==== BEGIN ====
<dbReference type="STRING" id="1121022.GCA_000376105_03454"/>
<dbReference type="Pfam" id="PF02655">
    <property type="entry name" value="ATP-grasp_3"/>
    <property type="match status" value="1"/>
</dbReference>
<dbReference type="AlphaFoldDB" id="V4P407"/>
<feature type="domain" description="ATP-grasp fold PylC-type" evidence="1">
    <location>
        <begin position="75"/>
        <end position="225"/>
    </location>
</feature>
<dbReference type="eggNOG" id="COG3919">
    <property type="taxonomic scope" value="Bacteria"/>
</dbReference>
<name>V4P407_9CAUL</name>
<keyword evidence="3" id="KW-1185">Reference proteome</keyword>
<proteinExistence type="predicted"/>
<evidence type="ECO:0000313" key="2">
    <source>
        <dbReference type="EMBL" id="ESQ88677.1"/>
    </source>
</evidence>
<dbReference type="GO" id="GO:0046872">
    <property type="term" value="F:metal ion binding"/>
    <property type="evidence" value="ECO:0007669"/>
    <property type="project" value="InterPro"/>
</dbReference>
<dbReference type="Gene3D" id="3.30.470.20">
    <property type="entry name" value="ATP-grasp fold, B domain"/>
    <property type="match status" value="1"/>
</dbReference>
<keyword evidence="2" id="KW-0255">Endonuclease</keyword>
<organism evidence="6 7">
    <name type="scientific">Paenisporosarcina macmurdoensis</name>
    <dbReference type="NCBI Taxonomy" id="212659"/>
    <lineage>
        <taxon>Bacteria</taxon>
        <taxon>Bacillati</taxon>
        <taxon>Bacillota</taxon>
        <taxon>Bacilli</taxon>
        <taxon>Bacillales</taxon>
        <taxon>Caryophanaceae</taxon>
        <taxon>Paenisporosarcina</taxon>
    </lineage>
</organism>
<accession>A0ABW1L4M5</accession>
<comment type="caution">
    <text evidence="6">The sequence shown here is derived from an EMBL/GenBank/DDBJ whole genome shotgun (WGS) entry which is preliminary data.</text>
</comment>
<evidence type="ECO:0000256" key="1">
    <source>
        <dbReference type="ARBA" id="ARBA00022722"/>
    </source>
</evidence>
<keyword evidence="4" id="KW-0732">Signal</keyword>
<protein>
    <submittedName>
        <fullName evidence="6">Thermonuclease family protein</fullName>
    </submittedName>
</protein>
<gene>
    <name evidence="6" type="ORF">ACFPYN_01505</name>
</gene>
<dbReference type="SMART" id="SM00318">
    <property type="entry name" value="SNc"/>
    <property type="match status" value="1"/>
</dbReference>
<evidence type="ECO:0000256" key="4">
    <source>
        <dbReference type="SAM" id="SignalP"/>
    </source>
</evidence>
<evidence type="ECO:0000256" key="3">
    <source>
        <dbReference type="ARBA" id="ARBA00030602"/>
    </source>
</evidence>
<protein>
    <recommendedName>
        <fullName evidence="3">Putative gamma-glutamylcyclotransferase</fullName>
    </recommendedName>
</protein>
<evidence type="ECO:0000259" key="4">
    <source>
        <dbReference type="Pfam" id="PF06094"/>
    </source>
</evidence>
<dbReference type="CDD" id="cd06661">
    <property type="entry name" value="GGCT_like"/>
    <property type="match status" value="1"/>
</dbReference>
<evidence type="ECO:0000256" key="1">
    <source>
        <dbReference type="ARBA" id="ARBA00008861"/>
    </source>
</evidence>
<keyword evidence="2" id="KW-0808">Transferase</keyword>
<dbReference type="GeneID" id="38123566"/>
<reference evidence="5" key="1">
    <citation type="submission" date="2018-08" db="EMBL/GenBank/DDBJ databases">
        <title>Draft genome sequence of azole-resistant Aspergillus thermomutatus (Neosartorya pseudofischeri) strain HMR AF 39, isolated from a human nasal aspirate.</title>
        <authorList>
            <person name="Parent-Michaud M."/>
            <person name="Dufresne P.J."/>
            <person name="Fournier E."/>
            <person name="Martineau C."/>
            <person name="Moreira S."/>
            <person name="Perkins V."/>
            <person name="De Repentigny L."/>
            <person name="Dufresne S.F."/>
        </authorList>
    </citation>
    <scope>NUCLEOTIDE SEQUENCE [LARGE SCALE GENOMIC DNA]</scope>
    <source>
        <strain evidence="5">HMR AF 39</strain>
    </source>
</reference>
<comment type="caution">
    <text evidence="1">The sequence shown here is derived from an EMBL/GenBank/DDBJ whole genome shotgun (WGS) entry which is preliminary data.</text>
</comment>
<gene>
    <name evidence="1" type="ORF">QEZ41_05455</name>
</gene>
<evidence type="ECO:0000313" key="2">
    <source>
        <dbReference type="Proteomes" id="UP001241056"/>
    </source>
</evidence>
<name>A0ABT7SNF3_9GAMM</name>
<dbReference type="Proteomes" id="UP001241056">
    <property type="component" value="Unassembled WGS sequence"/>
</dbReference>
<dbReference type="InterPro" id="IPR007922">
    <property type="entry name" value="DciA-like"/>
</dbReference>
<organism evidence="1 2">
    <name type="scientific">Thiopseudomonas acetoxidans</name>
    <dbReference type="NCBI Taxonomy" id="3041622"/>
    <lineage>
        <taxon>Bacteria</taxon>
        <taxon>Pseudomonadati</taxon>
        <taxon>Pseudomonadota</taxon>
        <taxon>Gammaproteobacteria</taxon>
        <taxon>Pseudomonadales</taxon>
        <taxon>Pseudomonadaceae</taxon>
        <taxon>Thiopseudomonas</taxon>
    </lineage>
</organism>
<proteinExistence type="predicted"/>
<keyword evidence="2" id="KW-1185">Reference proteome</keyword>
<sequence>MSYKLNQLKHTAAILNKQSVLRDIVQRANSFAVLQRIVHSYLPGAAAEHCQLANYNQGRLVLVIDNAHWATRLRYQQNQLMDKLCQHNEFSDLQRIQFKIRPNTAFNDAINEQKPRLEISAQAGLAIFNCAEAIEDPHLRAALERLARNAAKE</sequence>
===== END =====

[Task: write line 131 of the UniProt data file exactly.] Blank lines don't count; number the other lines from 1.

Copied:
<dbReference type="Proteomes" id="UP001241056">